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Old 03-11-2012, 08:32 PM
osbornda osbornda is offline
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Join Date: Dec 2011
Boat: 2005 X-80
Location: Hawaii
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Batteries and charging

I have an X-80 with the standard dual battery set up with isolator and Perko Switches. I'm upgrading the stereo system and want to install the right batteries and dual bank charger to run a standalone system so I dont kill my alternators.

I live in Hawaii...so the cold isnt an issue for battery selection.

Stereo set up: (1) Syn 4: 75Amp, (2) Class D amps: 60 Amps each....total 195Amps.

I have a 250A breaker with 1O wiring powering the breaker and to the junction. I'm running 4Gauge to each amp.

What are the best batteries to run, and best way to wire (Parallel, Series?). and How long would I expect to run the stereo moderately before a recharge. We go out and camp on the beach for 2-3 days at a time....so I can bring my honda gen to recharge when necessary.

Any rec's for dual bank charger?

Advice?
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Old 03-11-2012, 08:45 PM
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JRW160 JRW160 is offline
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Join Date: Mar 2008
Boat: 2003 X2
Location: Huntsville, AL
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I run some group 27 batteries from costco that are 115ah each. I paid $75 each for them. I'm running a syn4, kicker zx350.4, and kicker 1000.1 and can play all day most of the time. I killed the batteries twice last year playing it loud for about 8 hours. If you have the space, I would go with 3 of those batteries.

You want to wire the batteries in parallel. Wiring them in series would make it 24v for 2 batteries of 36v for 3 batteries.

I have a guest 2611a that is 5amps per channel. I don't have any complaints about it, but if I had to do it over again, I would probably go with a promariner prosport20+. Several of my friends have them and are really happy with them.
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Old 03-11-2012, 09:33 PM
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EarmarkMarine EarmarkMarine is offline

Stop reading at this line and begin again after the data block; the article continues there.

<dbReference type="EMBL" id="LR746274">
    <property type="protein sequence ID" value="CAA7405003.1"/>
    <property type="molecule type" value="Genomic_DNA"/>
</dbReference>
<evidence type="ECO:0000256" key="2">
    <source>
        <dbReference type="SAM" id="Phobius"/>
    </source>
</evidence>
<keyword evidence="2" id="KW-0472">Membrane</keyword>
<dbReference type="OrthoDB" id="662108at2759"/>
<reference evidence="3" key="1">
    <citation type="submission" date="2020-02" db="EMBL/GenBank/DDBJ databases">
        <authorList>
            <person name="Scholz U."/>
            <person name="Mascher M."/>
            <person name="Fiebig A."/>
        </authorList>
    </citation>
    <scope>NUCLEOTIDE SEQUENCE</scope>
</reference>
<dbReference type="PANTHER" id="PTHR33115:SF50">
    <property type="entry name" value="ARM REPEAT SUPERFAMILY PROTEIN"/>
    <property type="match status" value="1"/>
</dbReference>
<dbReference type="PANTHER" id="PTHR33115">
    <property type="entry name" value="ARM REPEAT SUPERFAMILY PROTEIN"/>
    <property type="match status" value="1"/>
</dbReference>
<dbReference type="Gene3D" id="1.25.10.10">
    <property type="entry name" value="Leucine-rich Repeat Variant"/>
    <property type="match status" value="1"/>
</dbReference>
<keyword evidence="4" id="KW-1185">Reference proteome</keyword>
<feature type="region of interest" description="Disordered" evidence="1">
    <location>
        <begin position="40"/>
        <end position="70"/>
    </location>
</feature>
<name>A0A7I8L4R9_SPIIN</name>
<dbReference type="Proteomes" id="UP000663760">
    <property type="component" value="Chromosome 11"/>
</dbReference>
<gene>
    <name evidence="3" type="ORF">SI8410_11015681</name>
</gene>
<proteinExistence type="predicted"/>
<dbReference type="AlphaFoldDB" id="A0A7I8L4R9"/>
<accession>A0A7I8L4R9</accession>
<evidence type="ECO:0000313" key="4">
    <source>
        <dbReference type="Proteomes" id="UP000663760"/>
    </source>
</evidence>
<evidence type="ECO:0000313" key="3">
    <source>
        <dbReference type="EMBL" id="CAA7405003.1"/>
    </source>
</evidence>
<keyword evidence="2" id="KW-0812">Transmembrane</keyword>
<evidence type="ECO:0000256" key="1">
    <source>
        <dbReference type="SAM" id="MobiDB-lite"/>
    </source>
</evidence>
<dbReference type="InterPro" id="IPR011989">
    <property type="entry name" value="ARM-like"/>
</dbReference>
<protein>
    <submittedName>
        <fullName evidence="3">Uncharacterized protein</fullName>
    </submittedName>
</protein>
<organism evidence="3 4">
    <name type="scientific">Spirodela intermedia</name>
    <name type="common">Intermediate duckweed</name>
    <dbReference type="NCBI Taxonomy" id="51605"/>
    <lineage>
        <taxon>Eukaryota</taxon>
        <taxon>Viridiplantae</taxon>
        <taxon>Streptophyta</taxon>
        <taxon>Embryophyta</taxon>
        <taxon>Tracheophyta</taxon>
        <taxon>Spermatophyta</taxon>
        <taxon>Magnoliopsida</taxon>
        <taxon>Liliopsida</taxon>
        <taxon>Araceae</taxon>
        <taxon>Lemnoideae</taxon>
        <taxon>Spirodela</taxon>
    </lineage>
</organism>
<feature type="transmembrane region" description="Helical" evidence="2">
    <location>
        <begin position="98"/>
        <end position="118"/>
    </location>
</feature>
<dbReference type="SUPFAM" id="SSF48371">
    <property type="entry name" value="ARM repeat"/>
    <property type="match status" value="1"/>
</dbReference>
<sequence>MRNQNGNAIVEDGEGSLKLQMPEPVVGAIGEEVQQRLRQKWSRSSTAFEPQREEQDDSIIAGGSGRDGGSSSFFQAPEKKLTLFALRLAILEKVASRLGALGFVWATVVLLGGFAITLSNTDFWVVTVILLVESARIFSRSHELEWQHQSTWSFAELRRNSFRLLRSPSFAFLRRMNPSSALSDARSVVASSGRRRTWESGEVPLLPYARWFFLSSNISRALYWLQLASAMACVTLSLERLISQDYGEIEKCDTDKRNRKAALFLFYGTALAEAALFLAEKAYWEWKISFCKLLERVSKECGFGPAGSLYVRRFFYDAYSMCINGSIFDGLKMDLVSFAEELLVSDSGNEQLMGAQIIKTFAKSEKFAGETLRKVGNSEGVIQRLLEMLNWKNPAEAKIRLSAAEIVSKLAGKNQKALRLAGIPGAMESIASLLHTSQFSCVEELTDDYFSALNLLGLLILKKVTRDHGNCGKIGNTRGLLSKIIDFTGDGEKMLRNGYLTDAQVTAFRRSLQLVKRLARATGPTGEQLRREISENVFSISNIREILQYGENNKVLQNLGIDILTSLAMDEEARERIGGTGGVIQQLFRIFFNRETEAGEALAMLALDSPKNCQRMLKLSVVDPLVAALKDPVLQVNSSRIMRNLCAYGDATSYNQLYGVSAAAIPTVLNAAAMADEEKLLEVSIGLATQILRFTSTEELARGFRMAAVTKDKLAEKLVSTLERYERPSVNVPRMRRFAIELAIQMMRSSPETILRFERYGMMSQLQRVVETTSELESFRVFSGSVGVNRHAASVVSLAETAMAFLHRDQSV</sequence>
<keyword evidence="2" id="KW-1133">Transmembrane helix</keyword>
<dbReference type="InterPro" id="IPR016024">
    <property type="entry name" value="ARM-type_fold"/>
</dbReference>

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Join Date: Aug 2010
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The only time you will series a battery is if you use two 6 volt batteries run together to achieve 12 volts. Never series a 12 volt battery in a 12V boat application unless it is for a trolling motor.
Weight is the great equalizer for specifications that may or may not be accurate. Its highly unlikely that you will get more than 80 amp/hours from a 50 lb Group 24, 95 amp/hours from a 60 lb Group 27 or 110 amp/hours from a 70 lb Group 31. A heavier deep cycle battery will certainly have more amp/hours and a lighter battery will have less.
For consumer grade deep cycle battery longevity you would ideally like to keep your depletions limited to 50 percent or 12 volts.
For worse case, at 50 percent depletion, estimate around 50 amp/hours of battery capacity for every 1000 watts of Class AB amplifiers driven at full power for one hour. Class G/H is more efficient yielding more time. Class D is 60 percent more efficient yielding more time. Your system efficiency (including sub enclosure, speaker efficiency, amplifier efficiency), accuracy of power specs, age and condition of batteries, starting charge of batteries, regulated or unregulated amplifiers, how loud you play it, quality of downloads, system tuning, equalization, music type, etc. can have a profound impact on the play time at rest. Music is transient in nature so it's going to be a very different calculation than DC bulbs for example. Music can represent a very wide dynamic range at a moderate volume to a very compressed dynamic range as you approach full volume so this can also be a major multiplier of play time. Compression consumes much more power.
For an AC shore battery charger you want a smart multi-stage, minimum 2-bank (depending on the amperage capacity required you may be forced to get a 3-bank charger even though you will only use two) with a total amperage capacity between 10 and 13 percent of the collective amp/hours of your batteries. This is required for proper desulphation when you are seriously deep cycling batteries. Tenders/minders/trickle chargers are for those applications when the vehicle is placed into storage with the batteries fully charged...but not good for the above usage.

David
Earmark Marine
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